My line from Peter Browne:
Peter Browne and Mary (____) (Ford)
Mary Browne and Ephraim Tinkham
Helkiah Tinkham and Ruth (_____)
 John Tinkham and Anne Gray
Ann Tinkham and Samuel Fuller
Mary Fuller and Jabez Nye
Desire Nye and David Pierce
Lucy Nye Pierce and Rowland Sturtevant Bumpus
Mary Briggs Washburn and Seth Washburn
Charles F. Washburn and Hattie Benson
Carrie C. Washburn and George Brewster Smith (unmarried)
Arthur Washburn Davis (changed his surname from Washburn to Davis)
My parents

Famous descendants of Peter Browne: Dick Van Dyke, the Beach Boys (Brian, Dennis and Carl Wilson).

Sources Not Listed Above:
Caleb Johnson, The Probable English Origin of Mayflower Passenger Peter Browne, And His Association with Mayflower Passenger William Mullins, The American Genealogist vol. 79 (July 2004)

Robert Charles Anderson, The Great Migration Begins, Immigrants to New England 1620-1633, Vol, 1, 1995

Mrs. John E. Barclay, The Widow Martha Ford, The American Genealogist, vol. 42, 1965

William Bradford’s Of Plymouth Plantation

Robert S. Wakefield, Mayflower Families Through Five Generations. Volume Seven, Vol. 7: Peter Brown, 1992

George F. Willison, Saints and Strangers, 1945

Wednesday, April 11, 2018

John Bell born ca 1610 and died before 20 September 1700, of Sandwich, Harwich and Yarmouth, Mass.

I know very little about John Bell. He was born ca 1610 (based on probable ages of his daughters) but his origins and parentage are unknown to me. He is my 9th great-grandfather on my grandmother Milly (Booth) Rollins’ side of the family.

He was of Sandwich when he purchased land near Nobscusset from the Indian Little Robin on 16 December 1668. In 1721, well after his death, there was a controversy regarding the boundaries of this land. The owner of the property to the west and Samuel and John Berry of Harwich, both claimed ownership of the land. The boundary dispute over this tract of land, later named Bell’s Neck, was settled by John Paine of Eastham, Peter Thatcher of Yarmouth and Shubael Gorham of Yarmouth. His probate information mentions him being of Yarmouth, so he likely lived there late in life, perhaps while being cared for by his daughter and son-in-law.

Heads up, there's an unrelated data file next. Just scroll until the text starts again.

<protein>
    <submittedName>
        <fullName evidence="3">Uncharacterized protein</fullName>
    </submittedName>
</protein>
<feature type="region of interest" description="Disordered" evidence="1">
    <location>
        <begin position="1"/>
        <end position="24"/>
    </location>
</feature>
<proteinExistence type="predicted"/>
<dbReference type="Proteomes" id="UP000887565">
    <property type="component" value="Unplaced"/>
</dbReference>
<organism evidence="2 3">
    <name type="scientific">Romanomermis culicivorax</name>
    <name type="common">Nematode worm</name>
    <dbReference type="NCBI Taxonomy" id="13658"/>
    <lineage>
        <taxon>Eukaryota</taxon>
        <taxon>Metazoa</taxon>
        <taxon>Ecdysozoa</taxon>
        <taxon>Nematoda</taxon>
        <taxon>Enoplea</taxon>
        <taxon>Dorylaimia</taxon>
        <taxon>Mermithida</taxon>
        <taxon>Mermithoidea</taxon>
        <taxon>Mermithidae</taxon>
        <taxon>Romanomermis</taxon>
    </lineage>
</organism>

Map showing Bell's Neck, Harwich source: Harwich Conservation Trust

John Bell was of Sandwich by 1643 when he was on the list of men able to bear arms. He left Sandwich for Harwich, perhaps through the influence of Wing and Dillingham who had done the same.

His wife’s name is unknown but from his probate information we know she predeceased him and that they had two daughters: Elizabeth and Mary. Elizabeth married Richard Berry before January 1682 when their first child was born. Mary married Samuel Nickerson who was born about 1638. I don’t know Mary and Elizabeth’s birth dates but Elizabeth’s husband Richard was born in in 1654 and Mary’s husband Samuel was born ca 1638, so perhaps there was a substantial gap between their births and other children were born to John and his wife that did not survive. I descend from Elizabeth who lived in Yarmouth and then Harwich.

John Bell died before 20 September 1700 when the estate inventory was taken by John Miller and Gershom Hall. On 3 October 1700 letters of administration in probate court were granted to son-in-law Samuel Berry of Harwich, but John had died some years before. He and his wife were taken care of by Samuel Berry. He for three years and she for five years. He left a small estate. Land from Little Robin on east side of Herring River was valued at 11 pounds, 11 shillings.

He is rarely mentioned in records. He was one of 12 men who in 1668 laid out a way.
In 1690 his house is mentioned in a deed. 

Herring River near Bell's Neck source: Harwich Conservation Trust

From Barnstable County Probate Records, 2:112:

On 3 October, 1700, "Samuel Berry of Harwich" was appointed administrator of the estate "of John Bell formerly of Yarmouth .... who died Intestate." The Inventory of the estate of John Bell .... taken by John Miller and Gershom Hall" 27 September, 1700; "one halfe of the Land gave to sd John Bell by little Robin lying on the aster side of the herring River in Harwich prized att" £11. 10s.; "1 Cow that Samuel Nickersons Daughter had" £2, 10s.; "1 yearling that Samuel Berrys Daughter had" £2.
"Samuel Berry Demands for thre(e) years tending and diets of his sd Father in law John Bell 8£ รพ yeare" £24; "And for dietting sd Bells wife 5 years" £15; "Funerall charge of sd Bell and wife £2.”

On 27 September, 1700, Samuel Berry made oath to the inventory.

On 2 October, 1700, the estate of John Bell, "who died Intestate Some years since" was settled; after payment of debts and "Charge of sd Deceased sickness and long Languishing lying", "the Remainder .... If any be shall be Equally divided .... unto .... his two Daughters to say Elizabeth Berry and Mary Nickerson."

If anyone can fill in any of the many holes in my John Bell story, I would very much appreciate hearing from you!


Vernon R. Nickerson, From Pilgrims and Indians...," manuscript

Josiah Paine, History of Harwich, Barnstable, Massachusetts, 1620-1800, 1937

Garrett M. Tunison, History of the Herring River, report, 1997